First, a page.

Airport capacity and demand calculations by simulation—the case of Berlin-Brandenburg International Airport
AbstractAirports are vital parts of traffic infrastructure and networks in global and dynamic economies securing inter- and transcontinental mobility of goods and people in spatially dislocated market structures. The operational capacity of an airport must be dimensioned under a long-term strategic view as its productivity is determined by available infrastructure. Often expansion projects for, e.g., an additional runway require a timeframe of up to twenty years for negotiation, planning and construction. The correction of existing or future bottlenecks will be increasingly difficult, partly due to public and political opposition and environmental awareness. From this point of view we critically examine the published planning figures and forecasts of demand and capacity of the currently constructed Berlin-Brandenburg International airport over a 20-year timeframe. Our methodology is based on a computer simulation of an independent parallel runway in segregated mode. Increasing traffic and changing traffic mix are simulated with the airport and airspace modeling tool SIMMOD, which provides the output data to calculate the capacity utilization and chosen level of service indicator minutes of average delay per flight. The simulation has shown that the practical capacity of 76 flights per hour is the maximum demand to be served under the defined assumptions. We discuss our findings and compare our results with other airports operating a similar runway layout. Copyright Springer Science+Business Media, LLC. 2011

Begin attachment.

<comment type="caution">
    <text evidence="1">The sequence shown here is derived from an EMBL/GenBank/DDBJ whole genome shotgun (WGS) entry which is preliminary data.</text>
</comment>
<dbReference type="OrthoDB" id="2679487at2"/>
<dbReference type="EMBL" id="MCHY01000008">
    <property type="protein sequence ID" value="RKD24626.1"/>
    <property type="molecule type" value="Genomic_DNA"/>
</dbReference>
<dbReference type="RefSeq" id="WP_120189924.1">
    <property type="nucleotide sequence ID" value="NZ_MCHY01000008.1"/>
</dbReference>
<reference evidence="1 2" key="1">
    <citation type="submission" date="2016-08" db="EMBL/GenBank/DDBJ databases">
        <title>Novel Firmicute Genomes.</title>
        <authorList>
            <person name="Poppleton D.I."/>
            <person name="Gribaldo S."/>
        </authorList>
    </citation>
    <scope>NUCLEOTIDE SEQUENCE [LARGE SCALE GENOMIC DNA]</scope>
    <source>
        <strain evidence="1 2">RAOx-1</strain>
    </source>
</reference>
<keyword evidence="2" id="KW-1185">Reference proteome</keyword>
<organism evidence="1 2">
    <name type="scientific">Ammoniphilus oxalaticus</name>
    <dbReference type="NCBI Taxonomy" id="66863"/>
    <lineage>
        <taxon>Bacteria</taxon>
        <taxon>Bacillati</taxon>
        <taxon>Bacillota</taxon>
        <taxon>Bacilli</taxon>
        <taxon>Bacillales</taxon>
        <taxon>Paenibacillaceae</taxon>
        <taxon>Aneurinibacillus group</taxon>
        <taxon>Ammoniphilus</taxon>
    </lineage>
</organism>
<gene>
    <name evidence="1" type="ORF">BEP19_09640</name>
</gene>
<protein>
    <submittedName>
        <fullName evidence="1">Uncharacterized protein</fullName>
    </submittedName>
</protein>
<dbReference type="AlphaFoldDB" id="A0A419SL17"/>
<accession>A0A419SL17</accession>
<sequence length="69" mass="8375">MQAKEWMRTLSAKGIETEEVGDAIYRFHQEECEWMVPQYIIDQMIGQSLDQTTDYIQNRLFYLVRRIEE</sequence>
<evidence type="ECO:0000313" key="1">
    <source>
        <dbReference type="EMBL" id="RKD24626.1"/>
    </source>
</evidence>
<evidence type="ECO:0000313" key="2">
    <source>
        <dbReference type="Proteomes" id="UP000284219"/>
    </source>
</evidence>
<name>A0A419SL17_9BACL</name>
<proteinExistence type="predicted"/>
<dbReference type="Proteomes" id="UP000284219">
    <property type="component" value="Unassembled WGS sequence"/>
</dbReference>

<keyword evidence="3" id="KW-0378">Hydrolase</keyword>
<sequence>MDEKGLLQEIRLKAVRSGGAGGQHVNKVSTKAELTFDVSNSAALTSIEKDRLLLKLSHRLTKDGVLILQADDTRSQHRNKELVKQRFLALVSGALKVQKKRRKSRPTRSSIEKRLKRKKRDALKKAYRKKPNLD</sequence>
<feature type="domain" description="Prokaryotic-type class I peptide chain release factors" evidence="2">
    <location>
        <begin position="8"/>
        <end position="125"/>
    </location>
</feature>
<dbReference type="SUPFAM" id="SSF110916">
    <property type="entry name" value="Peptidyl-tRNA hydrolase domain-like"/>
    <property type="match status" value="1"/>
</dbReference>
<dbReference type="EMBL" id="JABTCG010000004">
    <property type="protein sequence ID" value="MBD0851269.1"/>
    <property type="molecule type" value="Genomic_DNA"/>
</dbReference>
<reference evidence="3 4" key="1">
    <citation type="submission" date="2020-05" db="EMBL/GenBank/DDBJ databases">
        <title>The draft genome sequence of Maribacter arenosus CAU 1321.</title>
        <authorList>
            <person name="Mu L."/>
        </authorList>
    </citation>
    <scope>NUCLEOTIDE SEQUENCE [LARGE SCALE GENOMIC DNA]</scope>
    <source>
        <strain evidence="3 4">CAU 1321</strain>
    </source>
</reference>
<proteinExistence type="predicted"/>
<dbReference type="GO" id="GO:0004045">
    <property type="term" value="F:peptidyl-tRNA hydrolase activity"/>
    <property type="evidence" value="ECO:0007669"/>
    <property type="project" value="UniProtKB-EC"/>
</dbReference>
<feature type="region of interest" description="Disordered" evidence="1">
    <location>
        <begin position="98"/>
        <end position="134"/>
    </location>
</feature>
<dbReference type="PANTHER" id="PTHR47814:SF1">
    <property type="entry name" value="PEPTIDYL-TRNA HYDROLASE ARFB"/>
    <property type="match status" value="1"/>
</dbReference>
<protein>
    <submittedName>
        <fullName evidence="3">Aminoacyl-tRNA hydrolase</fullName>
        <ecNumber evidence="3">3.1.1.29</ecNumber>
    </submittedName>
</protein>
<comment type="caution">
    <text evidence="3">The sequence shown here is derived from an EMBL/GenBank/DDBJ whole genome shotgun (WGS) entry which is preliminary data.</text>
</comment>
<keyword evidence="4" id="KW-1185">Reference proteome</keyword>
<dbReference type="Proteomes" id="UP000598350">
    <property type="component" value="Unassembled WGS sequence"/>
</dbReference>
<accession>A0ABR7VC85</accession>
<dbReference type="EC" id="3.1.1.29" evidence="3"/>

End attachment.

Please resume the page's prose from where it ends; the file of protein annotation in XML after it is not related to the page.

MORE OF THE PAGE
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Bibliographic InfoArticle provided by Springer in its journal NETNOMICS: Economic Research and Electronic Networking.
Volume (Year): 12 (2011)
Issue (Month): 3 (October)
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Web page: http://www.springerlink.com/link.asp?id=102537
Aviation; Airport operations; Runway capacity; Simulation;
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